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rapidtar: I reimplemented tar in Rust, because I can


Submitted by kmeisthax on Sat, 02/02/2019 - 15:57 in News

Today I am releasing a Rust crate titled rapidtar, at version 0.1. You can install it from or pull the Git repository. It is a proof-of-concept file archival utility that uses parallel directory traversal and write buffering to speed up tar archive creation. It currently supports no other functions, those are to be implemented in future versions.

Why rapidtar?

For the past year I have been using some used LTO-4 tape drives for the purpose of performing daily backups of work-related files. Typically, a daily backup from my backup server to the tape drive takes about 5 hours, with a necessary and unavoidable trip downstairs to swap tapes every backup. (My work share is about 1TB and LTO-4 only stores 800GB per tape.) 5 hours is about 56MB/s on average, but in practice it's more like 10MB/s with occasional bursts of full speed operation. This amount of shoe-shining isn't good for the drives or tapes long term, and it's also extremely inconvenient for a drive which is rated for at least 120MB/s.

The reason for this is because of a thing called npm. This is a dependency retrieval utility for node.js projects which has also butted it's way into front-end theme development. Every front-end build tool worth it's salt nowadays is developed in JavaScript, run in the node.js runtime, and pulls it's dependencies from npm. And the thing about node.js developers is that they love pulling ridiculous numbers of small dependencies into their projects, which create absurdly long paths (long enough that some replication software chokes on them) full of millions of tiny files. This kills the crab.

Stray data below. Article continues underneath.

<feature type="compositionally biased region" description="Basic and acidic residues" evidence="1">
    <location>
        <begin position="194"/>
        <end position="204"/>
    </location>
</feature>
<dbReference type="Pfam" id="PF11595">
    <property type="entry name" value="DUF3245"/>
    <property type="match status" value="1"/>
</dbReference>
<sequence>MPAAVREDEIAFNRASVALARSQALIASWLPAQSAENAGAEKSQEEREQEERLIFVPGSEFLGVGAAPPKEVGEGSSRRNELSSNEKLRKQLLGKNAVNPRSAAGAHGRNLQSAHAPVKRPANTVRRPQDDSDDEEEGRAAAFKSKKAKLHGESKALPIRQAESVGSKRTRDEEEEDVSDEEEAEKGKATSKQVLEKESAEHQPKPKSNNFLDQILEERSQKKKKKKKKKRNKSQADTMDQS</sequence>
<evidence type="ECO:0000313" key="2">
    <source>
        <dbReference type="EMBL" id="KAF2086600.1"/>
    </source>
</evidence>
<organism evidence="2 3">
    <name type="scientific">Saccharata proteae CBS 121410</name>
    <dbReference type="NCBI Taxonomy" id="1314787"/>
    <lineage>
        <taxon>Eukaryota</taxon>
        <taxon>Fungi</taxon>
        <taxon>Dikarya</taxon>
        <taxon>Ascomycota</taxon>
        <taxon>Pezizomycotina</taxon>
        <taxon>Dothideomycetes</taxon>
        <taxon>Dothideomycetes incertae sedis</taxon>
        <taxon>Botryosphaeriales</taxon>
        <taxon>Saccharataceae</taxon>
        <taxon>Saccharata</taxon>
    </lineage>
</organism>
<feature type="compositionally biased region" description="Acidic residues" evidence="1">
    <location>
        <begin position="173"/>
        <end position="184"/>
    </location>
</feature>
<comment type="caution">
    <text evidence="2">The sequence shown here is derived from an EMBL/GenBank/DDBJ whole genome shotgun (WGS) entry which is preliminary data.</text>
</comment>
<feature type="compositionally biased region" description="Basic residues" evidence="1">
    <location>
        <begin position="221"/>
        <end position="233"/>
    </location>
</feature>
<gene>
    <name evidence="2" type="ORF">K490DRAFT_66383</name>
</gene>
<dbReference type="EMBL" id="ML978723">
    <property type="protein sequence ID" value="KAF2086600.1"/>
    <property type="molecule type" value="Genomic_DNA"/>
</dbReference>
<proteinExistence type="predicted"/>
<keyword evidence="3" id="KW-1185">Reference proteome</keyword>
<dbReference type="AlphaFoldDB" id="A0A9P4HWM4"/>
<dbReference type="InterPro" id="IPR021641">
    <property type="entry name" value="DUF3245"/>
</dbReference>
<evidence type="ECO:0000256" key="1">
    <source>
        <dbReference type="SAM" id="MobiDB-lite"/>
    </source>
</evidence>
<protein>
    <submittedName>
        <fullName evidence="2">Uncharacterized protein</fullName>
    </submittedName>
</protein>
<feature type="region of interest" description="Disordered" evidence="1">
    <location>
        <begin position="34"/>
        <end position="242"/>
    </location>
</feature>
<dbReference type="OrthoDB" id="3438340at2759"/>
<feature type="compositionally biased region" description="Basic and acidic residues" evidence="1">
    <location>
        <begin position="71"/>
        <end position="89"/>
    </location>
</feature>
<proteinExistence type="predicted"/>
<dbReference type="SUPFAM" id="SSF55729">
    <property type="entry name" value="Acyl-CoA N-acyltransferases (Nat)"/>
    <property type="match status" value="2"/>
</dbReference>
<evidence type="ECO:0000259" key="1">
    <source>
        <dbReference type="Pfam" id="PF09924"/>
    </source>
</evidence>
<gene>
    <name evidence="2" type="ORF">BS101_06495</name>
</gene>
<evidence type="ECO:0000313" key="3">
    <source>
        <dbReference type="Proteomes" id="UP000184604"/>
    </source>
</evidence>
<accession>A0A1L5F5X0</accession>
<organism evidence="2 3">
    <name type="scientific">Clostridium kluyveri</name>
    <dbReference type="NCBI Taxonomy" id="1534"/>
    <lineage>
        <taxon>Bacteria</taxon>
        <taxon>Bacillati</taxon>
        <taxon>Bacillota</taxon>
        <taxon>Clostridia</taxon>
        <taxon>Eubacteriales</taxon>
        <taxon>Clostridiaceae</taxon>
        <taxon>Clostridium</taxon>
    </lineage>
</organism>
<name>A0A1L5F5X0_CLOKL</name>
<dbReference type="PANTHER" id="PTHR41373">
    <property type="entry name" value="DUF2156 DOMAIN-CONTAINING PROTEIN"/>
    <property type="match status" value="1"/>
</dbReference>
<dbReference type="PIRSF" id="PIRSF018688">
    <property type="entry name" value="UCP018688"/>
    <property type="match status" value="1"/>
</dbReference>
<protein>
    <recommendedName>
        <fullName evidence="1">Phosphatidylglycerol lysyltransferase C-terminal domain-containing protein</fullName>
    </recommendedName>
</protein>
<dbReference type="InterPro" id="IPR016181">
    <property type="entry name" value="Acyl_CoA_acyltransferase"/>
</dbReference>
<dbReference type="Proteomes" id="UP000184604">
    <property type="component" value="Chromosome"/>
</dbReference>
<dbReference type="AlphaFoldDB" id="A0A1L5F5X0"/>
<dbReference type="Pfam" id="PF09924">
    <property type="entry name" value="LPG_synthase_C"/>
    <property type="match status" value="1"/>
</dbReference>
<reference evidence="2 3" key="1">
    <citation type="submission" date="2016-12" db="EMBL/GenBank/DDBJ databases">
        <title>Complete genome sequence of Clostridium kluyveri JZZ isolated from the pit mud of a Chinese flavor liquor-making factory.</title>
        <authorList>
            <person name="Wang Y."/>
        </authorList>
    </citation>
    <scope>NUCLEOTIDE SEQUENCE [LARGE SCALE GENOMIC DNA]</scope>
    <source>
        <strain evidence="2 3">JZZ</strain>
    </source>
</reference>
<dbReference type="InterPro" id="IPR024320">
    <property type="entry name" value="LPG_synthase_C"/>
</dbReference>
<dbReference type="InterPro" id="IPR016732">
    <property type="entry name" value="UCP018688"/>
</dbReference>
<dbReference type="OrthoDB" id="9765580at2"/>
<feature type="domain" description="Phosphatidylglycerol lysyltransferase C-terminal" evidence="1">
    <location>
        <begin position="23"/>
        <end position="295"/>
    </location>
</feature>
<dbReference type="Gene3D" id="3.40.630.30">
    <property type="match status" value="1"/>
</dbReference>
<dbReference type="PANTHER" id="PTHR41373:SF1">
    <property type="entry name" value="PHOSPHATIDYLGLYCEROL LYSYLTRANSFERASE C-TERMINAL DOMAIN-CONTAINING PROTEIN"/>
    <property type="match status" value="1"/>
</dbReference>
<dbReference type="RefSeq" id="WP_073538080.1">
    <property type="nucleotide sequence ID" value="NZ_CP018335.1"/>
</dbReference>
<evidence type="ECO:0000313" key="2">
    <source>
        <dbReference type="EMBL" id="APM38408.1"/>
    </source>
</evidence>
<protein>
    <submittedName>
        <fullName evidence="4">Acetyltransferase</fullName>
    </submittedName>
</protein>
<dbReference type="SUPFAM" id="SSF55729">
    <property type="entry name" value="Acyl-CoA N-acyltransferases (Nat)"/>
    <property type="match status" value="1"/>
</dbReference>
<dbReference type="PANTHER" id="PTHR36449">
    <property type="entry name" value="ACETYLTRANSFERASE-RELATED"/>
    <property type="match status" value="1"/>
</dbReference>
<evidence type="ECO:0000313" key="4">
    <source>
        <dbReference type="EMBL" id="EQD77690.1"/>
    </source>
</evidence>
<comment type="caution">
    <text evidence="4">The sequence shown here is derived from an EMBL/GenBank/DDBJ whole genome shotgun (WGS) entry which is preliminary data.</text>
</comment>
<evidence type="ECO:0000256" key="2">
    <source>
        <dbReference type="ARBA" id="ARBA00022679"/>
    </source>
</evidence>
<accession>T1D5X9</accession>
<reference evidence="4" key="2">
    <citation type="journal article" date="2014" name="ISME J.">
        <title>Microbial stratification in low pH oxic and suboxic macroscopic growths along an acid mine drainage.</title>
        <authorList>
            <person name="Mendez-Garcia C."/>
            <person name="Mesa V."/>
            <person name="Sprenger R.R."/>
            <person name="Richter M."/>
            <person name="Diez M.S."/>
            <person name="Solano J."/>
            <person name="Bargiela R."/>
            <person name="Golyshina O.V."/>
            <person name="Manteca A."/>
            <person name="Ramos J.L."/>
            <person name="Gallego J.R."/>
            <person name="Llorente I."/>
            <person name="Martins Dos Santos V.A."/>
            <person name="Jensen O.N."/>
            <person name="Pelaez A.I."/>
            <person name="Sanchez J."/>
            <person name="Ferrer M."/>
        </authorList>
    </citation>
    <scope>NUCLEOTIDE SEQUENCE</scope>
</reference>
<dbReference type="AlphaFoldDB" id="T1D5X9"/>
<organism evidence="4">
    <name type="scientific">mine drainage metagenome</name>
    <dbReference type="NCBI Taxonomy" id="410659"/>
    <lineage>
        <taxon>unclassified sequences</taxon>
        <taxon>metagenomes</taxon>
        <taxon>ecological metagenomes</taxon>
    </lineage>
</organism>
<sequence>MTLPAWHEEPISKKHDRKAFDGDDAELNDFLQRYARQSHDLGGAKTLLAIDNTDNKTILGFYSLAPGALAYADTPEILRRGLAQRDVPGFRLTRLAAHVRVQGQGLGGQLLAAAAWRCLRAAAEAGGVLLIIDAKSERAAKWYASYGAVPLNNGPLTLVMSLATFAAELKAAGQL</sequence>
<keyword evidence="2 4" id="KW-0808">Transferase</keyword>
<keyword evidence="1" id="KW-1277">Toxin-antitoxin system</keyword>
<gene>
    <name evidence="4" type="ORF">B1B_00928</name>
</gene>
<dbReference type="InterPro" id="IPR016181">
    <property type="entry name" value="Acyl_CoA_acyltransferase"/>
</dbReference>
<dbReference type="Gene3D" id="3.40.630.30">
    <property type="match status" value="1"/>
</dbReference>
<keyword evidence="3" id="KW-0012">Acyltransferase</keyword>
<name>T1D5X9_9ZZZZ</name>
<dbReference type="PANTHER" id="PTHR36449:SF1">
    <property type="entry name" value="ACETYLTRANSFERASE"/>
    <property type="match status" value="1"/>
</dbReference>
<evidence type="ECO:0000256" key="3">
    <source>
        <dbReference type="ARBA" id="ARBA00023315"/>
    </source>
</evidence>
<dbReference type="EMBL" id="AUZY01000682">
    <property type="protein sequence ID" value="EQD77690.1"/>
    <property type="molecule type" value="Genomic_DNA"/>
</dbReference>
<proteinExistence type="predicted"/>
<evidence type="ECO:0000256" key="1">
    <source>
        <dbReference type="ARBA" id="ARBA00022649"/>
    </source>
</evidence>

As a refresher, there are two ways to read data off of a modern storage device quickly:

  • Read a large file sequentially
  • Read a large number of files at once

Generally speaking, sequential I/O is monumentally faster than queued I/O, but both are far faster than just reading files one-at-a-time. So, my thought was simple: spawn hundreds of threads, have them all read the directories to be archived in parallel into a queue, and then serialize the queue into a tarball. The resulting archive won't be sorted correctly, but it will still be an otherwise correct tar archive.

How do other people solve this problem?

Avoiding tape where possible. For example, you could just write slow tarballs (or other archives) to disk, and then copy the now-fast sequential file onto tape. This doesn't reduce the backup window at all, but it does avoid tying up your drives. This is commonly referred to as "disk-to-disk" backup, as opposed to "disk-to-tape". Some more extreme solutions include dropping tape entirely and using cloud storage, which I'm not entirely a fan of.

What can rapidtar do?

Not much. Currently, only the -c flag of tar is supported, and it only generates PAX format archives. GNU tar is capable of interoperating with the output of rapidtar, which is currently my primary interop testing mechanism.